‘A very emotional decision’

Maplewood Elementary School students protest the proposed closure of their school before Monday's District 26 school board meeting about the issue at Cary Junior High School. The board voted, 5-2, to close Maplewood.
Maplewood Elementary School students protest the proposed closure of their school before Monday's District 26 school board meeting about the issue at Cary Junior High School. The board voted, 5-2, to close Maplewood.

CARY – Maplewood School will close its doors for the final time at the end of the school year.

After months of discussion, the Cary District 26 board voted, 5-2, on Monday to cease operations at the building this spring on the recommendation of administrators. Board President Dave Ruelle and board Vice President Steve Bush cast the two dissenting votes.

“This is a very emotional decision, and I have to admit I got caught up in it too,” board member Vicki Pesch said. “Until recently, I too was unsure as to whether this was the best option.”

Ultimately, Pesch said she was convinced because closing Maplewood would maintain the district’s “level of educational programming for all students.”

Board member Jason Larry said he looked at the issue as a businessman and educator and supported the decision.

Ruelle and Bush opposed. They cited concerns about the financial assumptions behind the administration’s recommendation.

Administrators, led by Superintendent Brian Coleman, considered several options for closing a school because of the district’s shrinking student population and projected $2.67 million deficit.

Before the vote, supporters of both Maplewood School and Prairie Hill School laid out reasons for keeping their buildings open. For more than an hour, community members, parents and teachers took the opportunity to address the board on the closure matter. Their comments underscored the passion and tensions among the more than 200 people who filled the Cary Junior High School gymnasium.

Earlier Monday evening, dozens of parents and students stood in front of Cary Junior High with picket signs chanting, “Save Maplewood.”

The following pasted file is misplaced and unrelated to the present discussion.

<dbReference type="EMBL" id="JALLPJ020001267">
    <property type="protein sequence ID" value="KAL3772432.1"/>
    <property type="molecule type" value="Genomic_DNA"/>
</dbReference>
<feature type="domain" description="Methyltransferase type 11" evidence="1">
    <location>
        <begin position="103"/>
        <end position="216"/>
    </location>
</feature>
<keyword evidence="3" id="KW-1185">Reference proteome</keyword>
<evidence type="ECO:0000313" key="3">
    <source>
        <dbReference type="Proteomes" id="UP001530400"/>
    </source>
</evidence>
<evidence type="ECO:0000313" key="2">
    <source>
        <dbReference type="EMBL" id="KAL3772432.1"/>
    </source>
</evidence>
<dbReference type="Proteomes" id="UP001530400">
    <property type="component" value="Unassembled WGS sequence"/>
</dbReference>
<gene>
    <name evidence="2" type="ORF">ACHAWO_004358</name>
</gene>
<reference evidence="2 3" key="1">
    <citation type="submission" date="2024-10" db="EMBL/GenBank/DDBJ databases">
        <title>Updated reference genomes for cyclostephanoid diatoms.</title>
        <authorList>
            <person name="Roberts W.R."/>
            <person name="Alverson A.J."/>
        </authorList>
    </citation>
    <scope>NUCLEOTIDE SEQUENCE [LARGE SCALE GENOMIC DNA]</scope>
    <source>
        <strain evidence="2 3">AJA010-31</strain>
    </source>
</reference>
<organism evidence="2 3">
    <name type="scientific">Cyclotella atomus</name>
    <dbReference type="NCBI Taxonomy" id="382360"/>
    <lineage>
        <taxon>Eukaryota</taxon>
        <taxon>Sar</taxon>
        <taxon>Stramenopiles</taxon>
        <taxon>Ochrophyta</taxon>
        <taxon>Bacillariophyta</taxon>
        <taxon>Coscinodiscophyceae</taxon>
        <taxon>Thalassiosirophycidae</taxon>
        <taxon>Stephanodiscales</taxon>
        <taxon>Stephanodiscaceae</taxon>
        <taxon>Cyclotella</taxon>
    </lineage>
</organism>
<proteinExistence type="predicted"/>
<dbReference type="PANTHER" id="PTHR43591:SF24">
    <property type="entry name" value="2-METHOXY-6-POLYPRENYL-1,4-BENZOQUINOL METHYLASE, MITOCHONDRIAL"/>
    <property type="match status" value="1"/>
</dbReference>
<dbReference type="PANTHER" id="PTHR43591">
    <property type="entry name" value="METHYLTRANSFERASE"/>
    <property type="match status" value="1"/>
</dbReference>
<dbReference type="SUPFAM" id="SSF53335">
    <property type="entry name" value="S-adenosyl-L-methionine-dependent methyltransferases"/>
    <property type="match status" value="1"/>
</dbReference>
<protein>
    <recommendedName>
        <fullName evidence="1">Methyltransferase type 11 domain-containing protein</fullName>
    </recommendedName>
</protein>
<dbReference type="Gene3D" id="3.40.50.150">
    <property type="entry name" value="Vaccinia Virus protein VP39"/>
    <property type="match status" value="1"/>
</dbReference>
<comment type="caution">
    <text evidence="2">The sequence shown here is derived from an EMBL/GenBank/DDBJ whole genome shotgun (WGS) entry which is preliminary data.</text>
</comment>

Nicole Taylor, who has a child at Maplewood, said the demonstration was a last attempt to be heard by the board and administrators.

“It’s been frustrating,” Taylor said. “They asked for community input, but it seems like they aren’t listening.”

Parents and teachers at Prairie Hill school spoke out in number for the first time since that school was put on the list of possible closures. A half dozen people asked the board to keep the school open during the public comments portion of the meeting. Julie Birmingham, a fifth grade teacher at Prairie Hill, read a letter to the board on behalf of school staff.

“The data shows that keeping Prairie Hill open would be the best financial decision,” she said. “Closing Prairie Hill would set back many of the district initiatives and educational programs the board has proposed by diluting the leadership that promotes them.”

The letter ended with a plea to “put this divisiveness aside and get on with the business of educating students.”

Coleman took time to reaffirm and provide additional evidence to support the administration’s recommendation to close Maplewood. He detailed both the financial and educational factors considered in the decision. It was the third time he presented the recommendation to board members since October.

“We have done our due diligence,” Coleman said.

Citing the district’s declining enrollment and red ink, Coleman added the closure was needed.

Monday’s vote disappointed many Maplewood parents. However, some parents said they were ready to move on and look at the bigger financial problems.

“It’s not about Maplewood anymore, it’s about saving the district,” said Theresa Slavik, who as a Maplewood parent has been a strong advocate for the school for several months.

Maplewood serves more than 300 students. Built in 1929, Maplewood is the district’s oldest and smallest school. It also is the highest performing and one of the district’s most marketable property, tentatively valued at $2.4 million. At the end of the year, its students will be moved to other schools within the district. Closing the school is projected to save the district almost $900,000 next year and nearly $4.5 million over the next five years.

Also on Monday, the board discussed three proposals for tax increase referendums, but without support for any of the plans the matter was tabled. Board members asked that the proposals be sent back to the Finance Committee for further consideration. To get a referendum question on the February 2010 ballot, a vote is needed before the end of the month. The Finance Committee agreed to hold a special meeting to discuss the referendum options at 7 p.m. Wednesday at Cary Junior High, 2109 Crystal Lake Road.

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